applications which perform log analysis, check the <a
  >Open Directory</a> or <a
  <p>Various versions of Apache HTTPD have used other modules and
  directives to control access logging, including mod_log_referer,
  mod_log_agent, and the <code>TransferLog</code> directive.  The
  <code>CustomLog</code> directive now subsumes the functionality of all
  the older directives.</p>
  <p>The format of the access log is highly configurable.  The format is
  specified using a <a href="mod/mod_log_config.html#format">format
  string</a> that looks much like a C-style printf(1) format string.
  Some examples are presented in the next sections.  For a complete list
  of the possible contents of the format string, see the <a
  href="mod/mod_log_config.html">mod_log_config documentation</a>.</p>
  <h3><a name="common">Common Log Format</a></h3>
  <p>A typical configuration for the access log might look
  as follows.</p>
  LogFormat "%h %l %u %t \"%r\" %>s %b" common<br>
  CustomLog logs/access_log common
  <p>This defines the <em>nickname</em> <code>common</code>
  associates it with a particular log format string.  The format string
  consists of percent directives, each of which tell the server to log a
  particular piece of information.  Literal characters may also be
  placed in the format string and will be copied directly into the log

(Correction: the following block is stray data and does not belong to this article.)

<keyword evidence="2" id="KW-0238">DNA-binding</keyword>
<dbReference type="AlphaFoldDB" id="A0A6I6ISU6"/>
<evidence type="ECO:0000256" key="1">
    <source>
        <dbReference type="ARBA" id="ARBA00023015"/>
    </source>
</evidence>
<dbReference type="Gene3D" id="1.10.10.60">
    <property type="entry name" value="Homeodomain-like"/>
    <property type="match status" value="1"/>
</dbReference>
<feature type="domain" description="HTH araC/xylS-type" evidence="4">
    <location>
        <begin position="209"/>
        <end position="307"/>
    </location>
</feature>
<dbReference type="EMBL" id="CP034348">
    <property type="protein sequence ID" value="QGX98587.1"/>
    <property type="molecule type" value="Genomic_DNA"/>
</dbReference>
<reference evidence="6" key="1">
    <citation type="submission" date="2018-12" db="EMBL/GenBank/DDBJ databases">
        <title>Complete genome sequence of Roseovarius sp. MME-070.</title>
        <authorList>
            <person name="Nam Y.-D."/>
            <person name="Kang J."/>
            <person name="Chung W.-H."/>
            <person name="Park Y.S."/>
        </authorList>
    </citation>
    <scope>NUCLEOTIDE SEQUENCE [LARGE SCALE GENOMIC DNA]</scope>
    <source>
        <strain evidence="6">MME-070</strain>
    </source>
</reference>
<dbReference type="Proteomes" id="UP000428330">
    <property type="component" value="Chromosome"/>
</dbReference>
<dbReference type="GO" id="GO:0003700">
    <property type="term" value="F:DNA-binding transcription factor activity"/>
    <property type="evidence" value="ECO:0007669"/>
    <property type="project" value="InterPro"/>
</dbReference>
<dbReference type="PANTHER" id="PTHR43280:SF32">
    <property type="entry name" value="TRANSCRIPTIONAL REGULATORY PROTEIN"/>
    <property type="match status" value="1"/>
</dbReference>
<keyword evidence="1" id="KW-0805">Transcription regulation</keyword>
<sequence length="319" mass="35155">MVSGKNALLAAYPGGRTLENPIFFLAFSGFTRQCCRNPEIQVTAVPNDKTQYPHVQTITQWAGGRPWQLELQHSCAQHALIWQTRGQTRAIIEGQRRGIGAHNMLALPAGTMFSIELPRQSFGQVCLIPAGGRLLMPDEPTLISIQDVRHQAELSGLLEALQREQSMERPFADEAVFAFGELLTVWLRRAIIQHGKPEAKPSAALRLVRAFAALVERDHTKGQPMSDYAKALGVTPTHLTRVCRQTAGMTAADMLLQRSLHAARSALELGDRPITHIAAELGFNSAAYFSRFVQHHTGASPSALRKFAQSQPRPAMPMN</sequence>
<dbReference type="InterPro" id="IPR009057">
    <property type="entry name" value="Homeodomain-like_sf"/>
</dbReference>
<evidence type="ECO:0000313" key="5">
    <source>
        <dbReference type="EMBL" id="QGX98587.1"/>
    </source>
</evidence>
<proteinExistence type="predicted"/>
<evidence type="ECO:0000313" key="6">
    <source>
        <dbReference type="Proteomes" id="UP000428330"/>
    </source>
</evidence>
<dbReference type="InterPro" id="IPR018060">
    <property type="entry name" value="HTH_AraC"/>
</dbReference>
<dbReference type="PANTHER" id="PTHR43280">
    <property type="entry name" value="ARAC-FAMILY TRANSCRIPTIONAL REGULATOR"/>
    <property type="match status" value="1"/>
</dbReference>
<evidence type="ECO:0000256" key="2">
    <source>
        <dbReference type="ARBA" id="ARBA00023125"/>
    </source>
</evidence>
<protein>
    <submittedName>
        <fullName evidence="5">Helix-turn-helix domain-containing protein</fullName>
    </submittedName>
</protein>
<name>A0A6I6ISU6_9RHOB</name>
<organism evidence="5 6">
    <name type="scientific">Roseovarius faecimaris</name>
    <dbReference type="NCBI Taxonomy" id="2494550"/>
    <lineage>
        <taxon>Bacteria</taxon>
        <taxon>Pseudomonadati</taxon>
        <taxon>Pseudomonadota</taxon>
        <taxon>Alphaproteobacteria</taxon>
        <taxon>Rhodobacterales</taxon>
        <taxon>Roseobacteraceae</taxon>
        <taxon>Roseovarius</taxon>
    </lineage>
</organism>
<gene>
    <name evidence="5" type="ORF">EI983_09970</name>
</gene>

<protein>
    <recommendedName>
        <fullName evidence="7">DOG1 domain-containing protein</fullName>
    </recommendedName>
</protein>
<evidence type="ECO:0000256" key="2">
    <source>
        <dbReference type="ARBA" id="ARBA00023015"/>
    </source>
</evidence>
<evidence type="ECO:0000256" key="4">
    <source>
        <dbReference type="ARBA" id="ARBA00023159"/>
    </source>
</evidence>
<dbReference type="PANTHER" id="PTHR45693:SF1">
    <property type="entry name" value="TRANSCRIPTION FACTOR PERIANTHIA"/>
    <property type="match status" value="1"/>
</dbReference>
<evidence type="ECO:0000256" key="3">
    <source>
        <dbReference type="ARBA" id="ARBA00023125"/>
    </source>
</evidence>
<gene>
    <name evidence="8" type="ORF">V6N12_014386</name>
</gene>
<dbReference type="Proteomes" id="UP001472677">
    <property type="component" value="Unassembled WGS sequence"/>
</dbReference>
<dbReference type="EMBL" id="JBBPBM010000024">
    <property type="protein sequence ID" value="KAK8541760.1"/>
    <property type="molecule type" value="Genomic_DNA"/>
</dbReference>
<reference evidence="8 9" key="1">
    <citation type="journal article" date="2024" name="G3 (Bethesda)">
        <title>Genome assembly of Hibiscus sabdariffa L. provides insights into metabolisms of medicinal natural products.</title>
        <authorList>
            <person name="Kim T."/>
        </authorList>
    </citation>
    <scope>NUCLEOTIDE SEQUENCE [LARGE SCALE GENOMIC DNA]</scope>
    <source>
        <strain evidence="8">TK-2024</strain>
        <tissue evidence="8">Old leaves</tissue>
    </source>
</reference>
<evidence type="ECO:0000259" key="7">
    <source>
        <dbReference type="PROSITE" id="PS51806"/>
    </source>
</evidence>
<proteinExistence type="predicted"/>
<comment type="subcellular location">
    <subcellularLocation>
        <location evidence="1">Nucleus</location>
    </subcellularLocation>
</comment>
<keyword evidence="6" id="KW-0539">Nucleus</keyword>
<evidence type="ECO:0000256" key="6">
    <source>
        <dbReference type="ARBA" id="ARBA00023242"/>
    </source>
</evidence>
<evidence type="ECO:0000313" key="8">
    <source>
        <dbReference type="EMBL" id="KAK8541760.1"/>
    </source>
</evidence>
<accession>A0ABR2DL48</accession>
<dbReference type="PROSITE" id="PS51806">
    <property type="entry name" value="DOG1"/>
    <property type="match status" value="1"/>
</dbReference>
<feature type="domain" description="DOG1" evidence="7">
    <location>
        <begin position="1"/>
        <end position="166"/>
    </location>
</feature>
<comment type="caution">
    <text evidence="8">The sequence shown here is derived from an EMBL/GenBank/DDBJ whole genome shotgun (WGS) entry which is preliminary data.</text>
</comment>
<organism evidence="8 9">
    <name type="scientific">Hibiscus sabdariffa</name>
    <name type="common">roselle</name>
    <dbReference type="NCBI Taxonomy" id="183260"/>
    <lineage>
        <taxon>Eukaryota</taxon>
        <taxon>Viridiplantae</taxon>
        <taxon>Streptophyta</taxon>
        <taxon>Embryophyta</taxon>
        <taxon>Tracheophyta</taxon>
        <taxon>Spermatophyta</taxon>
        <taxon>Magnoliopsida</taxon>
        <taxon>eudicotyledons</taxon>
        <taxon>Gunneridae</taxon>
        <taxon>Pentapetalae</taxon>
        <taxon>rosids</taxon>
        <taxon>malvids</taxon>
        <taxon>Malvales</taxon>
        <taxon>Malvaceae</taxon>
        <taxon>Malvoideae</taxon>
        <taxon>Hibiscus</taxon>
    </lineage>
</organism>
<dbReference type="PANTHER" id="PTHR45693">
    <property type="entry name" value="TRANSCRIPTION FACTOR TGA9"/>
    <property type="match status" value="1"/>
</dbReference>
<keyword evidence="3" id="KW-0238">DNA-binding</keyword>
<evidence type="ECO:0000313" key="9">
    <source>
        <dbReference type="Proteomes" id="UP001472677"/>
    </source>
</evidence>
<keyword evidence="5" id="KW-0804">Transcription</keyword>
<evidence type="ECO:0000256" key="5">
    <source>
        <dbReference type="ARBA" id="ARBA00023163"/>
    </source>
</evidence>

output.  The quote character (<code>"</code>) must be escaped by
  placing a back-slash before it to prevent it from being interpreted as
  the end of the format string.  The format string may also contain the
  special control characters "<code>\n</code>" for new-line and
  "<code>\t</code>" for tab.</p>
  <p>The <code>CustomLog</code> directive sets up a new log file using
  the defined <em>nickname</em>.  The filename for the access log is
  relative to the <a href="mod/core.html#serverroot">ServerRoot</a>
  unless it begins with a slash.</p>
  <p>The above configuration will write log entries in a format known as
  the Common Log Format (CLF).  This standard format can be produced by
  many different web servers and read by many log analysis programs.
  The log file entries produced in CLF will look something like
  <blockquote><code> - frank [10/Oct/2000:13:55:36 -0700] "GET /apache_pb.gif HTTP/1.0" 200 2326
  <p>Each part of this log entry is described below.</p>
  <dt><code></code> (<code>%h</code>)</dt> <dd>This
is the IP
  address of the client (remote host) which made the request to the
  server.  If <a
  href="mod/core.html#hostnamelookups">HostNameLookups</a> is set to
  <code>On</code>, then the server will try to determine the hostname
  and log it in place of the IP address.  However, this configuration is
  not recommended since it can significantly slow the server.  Instead,
  it is best to use a log post-processor such as <a
  href="programs/logresolve.html">logresolve</a> to determine the
  hostnames.  The IP address reported here is not necessarily the
  address of the machine at which the user is sitting.  If a proxy
  server exists between the user and the server, this address will be
  the address of the proxy, rather than the originating machine.</dd>
  <dt><code>-</code> (<code>%l</code>)</dt> <dd>The
"hyphen" in the
  output indicates that the requested piece of information is not
  available.  In this case, the information that is not available is the
  RFC 1413 identity of the client determined by <code>identd</code> on
  the clients machine.  This information is highly unreliable and should